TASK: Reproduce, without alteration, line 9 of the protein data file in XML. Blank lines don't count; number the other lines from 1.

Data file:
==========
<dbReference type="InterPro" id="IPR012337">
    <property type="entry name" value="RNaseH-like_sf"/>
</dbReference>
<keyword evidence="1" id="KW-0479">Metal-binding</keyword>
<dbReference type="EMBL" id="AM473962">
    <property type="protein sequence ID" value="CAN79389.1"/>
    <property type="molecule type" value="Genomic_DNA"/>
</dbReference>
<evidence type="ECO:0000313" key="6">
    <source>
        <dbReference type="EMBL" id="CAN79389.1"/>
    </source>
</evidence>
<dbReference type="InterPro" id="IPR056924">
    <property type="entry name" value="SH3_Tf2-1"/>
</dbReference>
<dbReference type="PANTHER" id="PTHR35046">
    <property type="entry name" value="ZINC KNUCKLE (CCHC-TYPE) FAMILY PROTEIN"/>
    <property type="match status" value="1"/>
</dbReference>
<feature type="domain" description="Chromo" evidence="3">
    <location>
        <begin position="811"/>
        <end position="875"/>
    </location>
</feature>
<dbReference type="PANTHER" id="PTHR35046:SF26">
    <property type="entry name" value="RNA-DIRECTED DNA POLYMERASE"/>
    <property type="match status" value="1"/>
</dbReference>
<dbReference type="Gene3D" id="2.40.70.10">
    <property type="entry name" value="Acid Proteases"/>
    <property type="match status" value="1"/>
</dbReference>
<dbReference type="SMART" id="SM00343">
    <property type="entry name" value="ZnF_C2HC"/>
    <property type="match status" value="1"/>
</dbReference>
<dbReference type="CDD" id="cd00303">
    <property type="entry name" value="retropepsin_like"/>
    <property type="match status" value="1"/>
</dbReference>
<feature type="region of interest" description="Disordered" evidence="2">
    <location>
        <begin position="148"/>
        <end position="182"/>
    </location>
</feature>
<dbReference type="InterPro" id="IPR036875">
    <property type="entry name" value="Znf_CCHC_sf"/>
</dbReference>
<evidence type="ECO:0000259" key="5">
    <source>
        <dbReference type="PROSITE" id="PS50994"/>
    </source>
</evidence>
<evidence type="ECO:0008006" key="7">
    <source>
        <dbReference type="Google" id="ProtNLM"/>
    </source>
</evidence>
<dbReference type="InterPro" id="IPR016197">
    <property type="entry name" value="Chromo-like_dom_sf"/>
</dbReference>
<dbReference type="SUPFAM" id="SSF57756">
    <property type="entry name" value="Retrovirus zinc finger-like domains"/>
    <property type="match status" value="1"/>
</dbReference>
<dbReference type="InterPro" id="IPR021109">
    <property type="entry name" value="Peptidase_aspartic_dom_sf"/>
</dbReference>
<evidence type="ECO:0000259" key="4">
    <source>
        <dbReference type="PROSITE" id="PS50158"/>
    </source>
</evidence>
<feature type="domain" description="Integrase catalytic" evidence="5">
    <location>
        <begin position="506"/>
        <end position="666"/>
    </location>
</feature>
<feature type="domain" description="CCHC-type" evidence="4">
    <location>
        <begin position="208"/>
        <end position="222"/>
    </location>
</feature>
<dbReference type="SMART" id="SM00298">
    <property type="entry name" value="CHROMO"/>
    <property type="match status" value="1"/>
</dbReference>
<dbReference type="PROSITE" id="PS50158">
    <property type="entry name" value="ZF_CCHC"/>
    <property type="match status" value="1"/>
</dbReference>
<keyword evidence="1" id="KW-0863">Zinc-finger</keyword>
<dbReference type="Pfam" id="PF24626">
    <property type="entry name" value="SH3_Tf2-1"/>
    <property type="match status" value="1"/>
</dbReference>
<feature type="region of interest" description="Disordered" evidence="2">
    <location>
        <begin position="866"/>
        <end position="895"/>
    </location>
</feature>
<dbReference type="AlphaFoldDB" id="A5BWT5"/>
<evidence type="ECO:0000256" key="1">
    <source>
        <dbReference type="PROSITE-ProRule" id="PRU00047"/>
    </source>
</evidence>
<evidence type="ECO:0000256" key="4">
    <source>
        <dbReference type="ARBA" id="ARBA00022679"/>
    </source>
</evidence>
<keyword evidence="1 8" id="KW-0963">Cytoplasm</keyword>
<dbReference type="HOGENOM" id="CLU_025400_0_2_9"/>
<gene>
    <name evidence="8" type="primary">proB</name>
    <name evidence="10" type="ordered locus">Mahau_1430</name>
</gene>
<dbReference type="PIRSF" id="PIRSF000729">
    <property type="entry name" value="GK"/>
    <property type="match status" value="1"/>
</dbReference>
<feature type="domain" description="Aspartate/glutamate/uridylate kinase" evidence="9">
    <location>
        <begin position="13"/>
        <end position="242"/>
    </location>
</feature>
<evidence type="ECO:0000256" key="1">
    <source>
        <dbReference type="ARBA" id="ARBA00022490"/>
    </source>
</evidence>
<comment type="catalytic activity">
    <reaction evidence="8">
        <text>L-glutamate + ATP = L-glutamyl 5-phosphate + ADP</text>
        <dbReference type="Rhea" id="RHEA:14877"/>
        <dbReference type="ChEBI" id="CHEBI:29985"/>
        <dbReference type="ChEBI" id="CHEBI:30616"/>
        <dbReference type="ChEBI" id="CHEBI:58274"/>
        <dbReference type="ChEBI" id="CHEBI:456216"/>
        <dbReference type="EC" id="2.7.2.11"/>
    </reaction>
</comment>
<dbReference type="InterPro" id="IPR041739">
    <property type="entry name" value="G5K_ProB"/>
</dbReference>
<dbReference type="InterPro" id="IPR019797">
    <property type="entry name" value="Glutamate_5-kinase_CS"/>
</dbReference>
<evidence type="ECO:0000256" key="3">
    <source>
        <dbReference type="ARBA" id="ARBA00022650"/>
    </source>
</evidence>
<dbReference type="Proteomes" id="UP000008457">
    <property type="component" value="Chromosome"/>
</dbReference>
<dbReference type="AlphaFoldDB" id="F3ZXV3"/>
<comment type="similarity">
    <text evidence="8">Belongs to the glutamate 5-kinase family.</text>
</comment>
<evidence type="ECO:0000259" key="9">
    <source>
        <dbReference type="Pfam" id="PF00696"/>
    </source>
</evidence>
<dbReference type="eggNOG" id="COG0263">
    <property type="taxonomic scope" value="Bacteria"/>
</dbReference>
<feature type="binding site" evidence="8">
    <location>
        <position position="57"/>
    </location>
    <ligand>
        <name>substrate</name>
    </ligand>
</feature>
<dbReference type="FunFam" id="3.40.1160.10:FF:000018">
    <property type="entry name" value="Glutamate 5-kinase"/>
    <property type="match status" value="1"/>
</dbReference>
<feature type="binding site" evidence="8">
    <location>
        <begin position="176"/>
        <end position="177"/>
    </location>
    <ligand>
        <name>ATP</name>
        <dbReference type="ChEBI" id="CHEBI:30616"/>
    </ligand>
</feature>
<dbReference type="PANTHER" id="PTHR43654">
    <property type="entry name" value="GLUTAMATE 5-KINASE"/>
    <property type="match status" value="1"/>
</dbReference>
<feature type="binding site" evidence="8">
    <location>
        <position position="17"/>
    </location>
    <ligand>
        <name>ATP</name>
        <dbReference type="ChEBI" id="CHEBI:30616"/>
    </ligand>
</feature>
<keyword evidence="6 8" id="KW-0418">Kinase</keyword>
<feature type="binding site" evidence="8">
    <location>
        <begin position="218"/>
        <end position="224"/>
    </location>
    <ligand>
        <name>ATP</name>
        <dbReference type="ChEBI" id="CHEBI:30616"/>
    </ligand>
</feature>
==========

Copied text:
<evidence type="ECO:0000313" key="6">